30 January 2012, 13:27
Patriarch pointed out that the Russian Church has recently suggested reviving the four-party commission comprising the Vatican, the Moscow Patriarchate, the Ukrainian Orthodox Church, and the Ukrainian Greek Catholic Church.
"However, the Catholic Church was not very enthusiastic about our offer," he said..."
Here is the sticking point and it is one that those of us who either personally, or through our family narratives, were involved in property disputes here in North America can understand:"Speaking about the seizure of Orthodox churches in Ukraine by Greek Catholics, the Patriarch pointed out that the Russian Church has recently suggested reviving the four-party commission comprising the Vatican, the Moscow Patriarchate, the Ukrainian Orthodox Church, and the Ukrainian Greek Catholic Church."
To those who retained their Greek Catholic faith during the periods of state enforced persecution, the property transfers in western Ukraine are not 'seizures' but legitimate 'recoveries.' For example, the Greek Catholic Cathedrals in Uzhorod and Muchachevo were both built in the post-Unia era in the 18th and 19th centuries, so to the Greek Catholics they were unlawfully 'seized' as a result of state actions in 1947.
To those who legitimately professed Orthodoxy both prior to and following 1947, their views on the subject are obviously different and need to be respected by the Greek Catholic community as well before any meaningful progress can be achieved.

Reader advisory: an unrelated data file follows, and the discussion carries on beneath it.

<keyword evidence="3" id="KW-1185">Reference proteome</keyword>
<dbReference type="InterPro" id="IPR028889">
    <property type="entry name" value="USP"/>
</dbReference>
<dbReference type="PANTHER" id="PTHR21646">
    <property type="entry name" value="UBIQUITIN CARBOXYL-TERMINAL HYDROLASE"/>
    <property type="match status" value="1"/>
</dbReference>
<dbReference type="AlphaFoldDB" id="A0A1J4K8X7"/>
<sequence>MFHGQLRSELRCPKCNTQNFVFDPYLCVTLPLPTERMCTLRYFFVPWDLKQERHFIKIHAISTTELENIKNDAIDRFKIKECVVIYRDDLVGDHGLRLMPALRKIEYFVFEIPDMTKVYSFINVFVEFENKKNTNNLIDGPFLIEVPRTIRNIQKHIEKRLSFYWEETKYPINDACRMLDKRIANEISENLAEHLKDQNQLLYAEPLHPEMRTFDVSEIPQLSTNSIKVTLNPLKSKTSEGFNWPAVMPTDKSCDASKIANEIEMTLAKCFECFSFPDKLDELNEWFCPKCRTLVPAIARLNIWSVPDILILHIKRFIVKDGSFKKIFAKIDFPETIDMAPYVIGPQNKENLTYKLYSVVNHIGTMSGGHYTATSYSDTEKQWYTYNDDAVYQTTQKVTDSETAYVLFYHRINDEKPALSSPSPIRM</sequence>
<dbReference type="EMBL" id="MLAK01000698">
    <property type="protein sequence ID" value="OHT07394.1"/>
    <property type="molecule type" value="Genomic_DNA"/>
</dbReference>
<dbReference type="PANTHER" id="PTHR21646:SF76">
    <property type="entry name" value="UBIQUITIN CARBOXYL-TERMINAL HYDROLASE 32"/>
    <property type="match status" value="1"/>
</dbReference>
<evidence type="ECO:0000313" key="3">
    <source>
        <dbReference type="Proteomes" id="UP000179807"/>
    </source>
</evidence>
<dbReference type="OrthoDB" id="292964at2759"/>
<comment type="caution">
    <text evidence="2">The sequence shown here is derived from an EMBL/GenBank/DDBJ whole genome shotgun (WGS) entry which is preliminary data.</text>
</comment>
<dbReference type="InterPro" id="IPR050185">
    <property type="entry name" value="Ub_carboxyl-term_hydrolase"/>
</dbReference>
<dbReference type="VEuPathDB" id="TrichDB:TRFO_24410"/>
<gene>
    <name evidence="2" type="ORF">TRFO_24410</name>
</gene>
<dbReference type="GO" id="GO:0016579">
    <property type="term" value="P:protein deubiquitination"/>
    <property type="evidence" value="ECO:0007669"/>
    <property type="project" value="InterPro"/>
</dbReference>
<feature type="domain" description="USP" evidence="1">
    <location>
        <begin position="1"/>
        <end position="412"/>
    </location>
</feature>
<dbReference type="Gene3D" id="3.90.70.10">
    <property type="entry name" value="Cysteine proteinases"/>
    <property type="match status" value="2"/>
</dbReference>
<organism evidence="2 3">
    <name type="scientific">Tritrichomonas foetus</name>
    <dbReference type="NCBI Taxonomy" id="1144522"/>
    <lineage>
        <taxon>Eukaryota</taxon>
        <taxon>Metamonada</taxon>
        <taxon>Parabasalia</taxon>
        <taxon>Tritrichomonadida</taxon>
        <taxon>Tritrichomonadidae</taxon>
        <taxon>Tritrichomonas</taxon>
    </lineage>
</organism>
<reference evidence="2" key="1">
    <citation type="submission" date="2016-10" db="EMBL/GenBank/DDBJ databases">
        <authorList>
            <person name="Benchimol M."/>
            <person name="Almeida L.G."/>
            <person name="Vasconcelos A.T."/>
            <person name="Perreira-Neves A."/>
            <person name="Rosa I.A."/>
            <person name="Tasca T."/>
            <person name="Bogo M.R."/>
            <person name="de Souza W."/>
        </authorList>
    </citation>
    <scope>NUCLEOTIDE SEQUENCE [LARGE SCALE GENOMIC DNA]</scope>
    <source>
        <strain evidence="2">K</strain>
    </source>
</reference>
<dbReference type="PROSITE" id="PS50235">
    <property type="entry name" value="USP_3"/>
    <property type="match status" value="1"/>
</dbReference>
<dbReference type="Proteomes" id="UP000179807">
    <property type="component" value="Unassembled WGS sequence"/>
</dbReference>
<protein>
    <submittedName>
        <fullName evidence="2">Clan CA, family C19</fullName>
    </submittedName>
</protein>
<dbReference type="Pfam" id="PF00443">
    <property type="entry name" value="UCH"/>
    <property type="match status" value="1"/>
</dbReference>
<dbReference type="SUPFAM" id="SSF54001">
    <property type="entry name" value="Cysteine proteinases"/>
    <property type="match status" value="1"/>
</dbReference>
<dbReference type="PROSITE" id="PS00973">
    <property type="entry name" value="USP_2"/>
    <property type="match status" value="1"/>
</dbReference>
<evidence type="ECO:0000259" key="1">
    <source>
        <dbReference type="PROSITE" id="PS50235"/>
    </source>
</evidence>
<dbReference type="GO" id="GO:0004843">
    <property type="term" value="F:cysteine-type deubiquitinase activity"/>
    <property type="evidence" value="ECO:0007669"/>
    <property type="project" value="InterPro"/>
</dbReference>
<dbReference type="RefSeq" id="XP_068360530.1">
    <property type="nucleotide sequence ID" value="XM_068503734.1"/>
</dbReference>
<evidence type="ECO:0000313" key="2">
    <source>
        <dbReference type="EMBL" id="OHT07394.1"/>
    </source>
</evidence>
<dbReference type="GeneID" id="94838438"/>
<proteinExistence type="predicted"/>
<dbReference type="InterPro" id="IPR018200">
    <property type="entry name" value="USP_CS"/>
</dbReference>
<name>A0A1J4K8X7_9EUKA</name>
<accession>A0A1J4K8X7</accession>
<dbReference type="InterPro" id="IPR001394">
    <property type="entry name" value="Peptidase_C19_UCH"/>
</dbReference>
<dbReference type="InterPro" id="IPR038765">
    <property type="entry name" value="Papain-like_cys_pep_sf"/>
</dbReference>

As to those who sit in places like Moscow, Athens or in comfortable places in the west who abstractly pine about the historical wrongs caused by the unia in the first instance, I can only say that it is far easier to pontificate on a subject than to understand it from first hand experience.
Keep in mind also that for eastern Europe, all of this is recent history as only twenty years have passed. When I was a kid in the 1960's, some twenty years following the end of the period of litigation and church building following the second schism in the American Ruthenian Greek Catholic Church, my church friends would literally 'cross the street' rather than pass in front of the newly constructed BCC church next door. Their children would 'hold their breath and look the other way' when passing St. Michael's. This pattern was repeated across the Northeast and Midwestern United States in countless cities, towns and hamlets where churches were split during that time period.
Today our peoples and our leaders remain separated by faith and most are comfortable with the choices that fate presented us, but we no longer have the 'hatred' and passion that existed years ago. Most of us have learned to cherish that which we possess in common and to try to understand those things which keep us apart. It is a tough road, but not an impossible one to follow.
To expect the Ukrainians and the Russians to 'kiss and make up' only twenty years after the collapse of the USSR and the restoration of the Greek Catholic church is unrealistic - for both sides. Of course the Ukrainian problems are compounded by the fractures within the Orthodox communities in Ukraine and the relationships, and lack thereof, which the Ukrainian Greek Catholics are developing with some of the Orthodox on purely nationalistic grounds.
I would only ask those who are far removed from that situation, as well as the parallel ones in Slovakia and Romania to not be quick to judge our brothers and sisters as none of you have walked the proverbial mile in their shoes - either Orthodox or Greek Catholic ones for that matter.
Keep them all in your prayers so that the secularists and Protestants are kept at a distance.